August 12, 1856. Immediately beneath the perforated board through whose openings the air enters, is a thin sliding board with corresponding apertures. By means of a handle the operator adjusts the position of the board so as to vary the strength of the tones by regulating the quantity of air admitted to the reeds. Double keys close the apertures of the base reeds, the smaller keys covering holes through the larger ones, by which arrangement an entire octave of base notes is produced. Zimmerman, July 10, 1866, has certain distinguishing keys between the consecutive octaves, which give the same tone in either inflating or compressing the wind-chest. Pries's accordeon. pries, June 21, 1864. The accordeon is so constructed as to admit of its being played in any key, to accompany an orchestra; this is accomplished by arranging double keyboards, one on each side of the instrument, which admit the additional number of keys, conveniently arranged for the additional reeds necessar
L. P. Brockett, Women's work in the civil war: a record of heroism, patriotism and patience, Final Chapter: the faithful but less conspicuous laborers. (search)
ge, Mrs. S. R. Ward, Mrs. Washington King, Mrs. Wyllys King, Miss Fales, since deceased. The following were among the noble women at Springfield, Ill., who were most devoted in their labors for the soldier in forwarding sanitary supplies, in visiting the hospitals in and near Springfield, in sustaining the Soldiers' Home in that city, and in aiding the families of soldiers. Mrs. Lucretia Jane Tilton, Miss Catharine Tilton, Mrs. Lucretia P. Wood, Mrs. P. C. Latham, Mrs. M. E. Halbert, Mrs. Zimmerman, Mrs. J. D. B. Salter, Mrs. John Ives, Mrs. Mary Engleman, Mrs. Paul Selby, Mrs. S. H. Melvin, Mrs. Stoneberger, Mrs. Schaums, Mrs. E. Curtiss, Mrs. L. Snell, Mrs. J. Nutt and Mrs. J. P. Reynolds. Mrs. R. H. Bennison, of Quincy, Ill., was also a faithful hospital visitor and friend of the soldier. Mrs. Dr. Ely, of Cedar Rapids, Iowa, efficient in every good work throughout the war, and at its close the active promoter and superintendent of a Home for Soldiers' Orphans, near Davenport, I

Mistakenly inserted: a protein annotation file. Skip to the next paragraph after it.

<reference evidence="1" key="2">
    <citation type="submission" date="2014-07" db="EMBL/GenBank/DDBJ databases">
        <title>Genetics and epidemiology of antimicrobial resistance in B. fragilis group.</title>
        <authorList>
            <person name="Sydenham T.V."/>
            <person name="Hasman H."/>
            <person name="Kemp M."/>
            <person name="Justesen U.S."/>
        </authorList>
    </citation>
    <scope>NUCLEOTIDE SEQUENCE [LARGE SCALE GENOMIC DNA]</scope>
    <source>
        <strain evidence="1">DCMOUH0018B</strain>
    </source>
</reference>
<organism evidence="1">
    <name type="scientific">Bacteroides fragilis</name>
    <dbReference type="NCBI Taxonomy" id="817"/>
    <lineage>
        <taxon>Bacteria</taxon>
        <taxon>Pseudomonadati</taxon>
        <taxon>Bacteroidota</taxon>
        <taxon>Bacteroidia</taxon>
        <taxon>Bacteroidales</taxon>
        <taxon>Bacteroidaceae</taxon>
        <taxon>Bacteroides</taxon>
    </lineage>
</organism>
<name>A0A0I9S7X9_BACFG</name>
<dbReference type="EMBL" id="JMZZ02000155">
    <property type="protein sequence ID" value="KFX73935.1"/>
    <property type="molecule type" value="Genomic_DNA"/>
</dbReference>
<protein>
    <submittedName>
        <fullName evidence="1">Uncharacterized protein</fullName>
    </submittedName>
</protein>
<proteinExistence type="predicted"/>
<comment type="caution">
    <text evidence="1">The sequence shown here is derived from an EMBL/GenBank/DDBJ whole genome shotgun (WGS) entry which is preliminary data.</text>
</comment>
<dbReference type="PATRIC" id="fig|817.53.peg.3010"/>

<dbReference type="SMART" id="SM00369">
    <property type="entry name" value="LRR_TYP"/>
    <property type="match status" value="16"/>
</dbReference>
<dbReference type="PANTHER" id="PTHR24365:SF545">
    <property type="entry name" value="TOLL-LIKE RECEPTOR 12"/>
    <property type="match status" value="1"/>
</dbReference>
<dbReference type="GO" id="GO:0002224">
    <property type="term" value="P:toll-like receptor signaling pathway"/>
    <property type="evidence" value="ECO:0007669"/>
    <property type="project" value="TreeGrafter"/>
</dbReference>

Waitt, Ernest Linden, History of the Nineteenth regiment, Massachusetts volunteer infantry , 1861-1865, Roster of the Nineteenth regiment Massachusetts Volunteers (search)
ar. 25, ‘64; 22; pris. from June 22, ‘64, to Apr. 8, ‘65; disch. July 29, ‘65. York, Alfred J., priv., (D), Feb. 10, ‘62; 19; disch. disa. Oct. 24, ‘62; see A 4th Cav. Young, Chas. F., priv., (—), Apr. 4, ‘64; 28; N. F.R. Young, John, priv., (—), Aug. 1, ‘63; 23; sub. P. G. Ward; N. F.R. Young, Joseph A., priv., (K), Oct. 29, ‘62; 36; transf. from 1st Co. S. S.; disch. Sept. 2, ‘64 as of 1st Co. S. S. (per disch. paper) probably did not serve in 19th. Young, Wm., priv., (D), July 25, ‘61; 28; died of w'nds July 7, ‘63, Fredericksburg, Va. Young, Wm., corp., (A), July 26, ‘61; 33; wounded Sept. 17, ‘62; disch. disa. Mar. 19, ‘63. Younger, Morris Bell, priv., (—), Aug. 12, ‘61; 19; see Co. G 17 Mass.; did not serve in 19th. Younger, Stephen J., priv., (H), Dec. 1, ‘61; 18; wounded Sept. 17, ‘62; re-en. Dec. 21, ‘63; M. O. June 30, ‘65. Zeh, Christian, priv., (E), Feb. 18, ‘65; 38; M. O. June 30, ‘65. Zimmerman, Frederick,
George Ticknor, Life, letters and journals of George Ticknor (ed. George Hillard), Chapter 2: (search)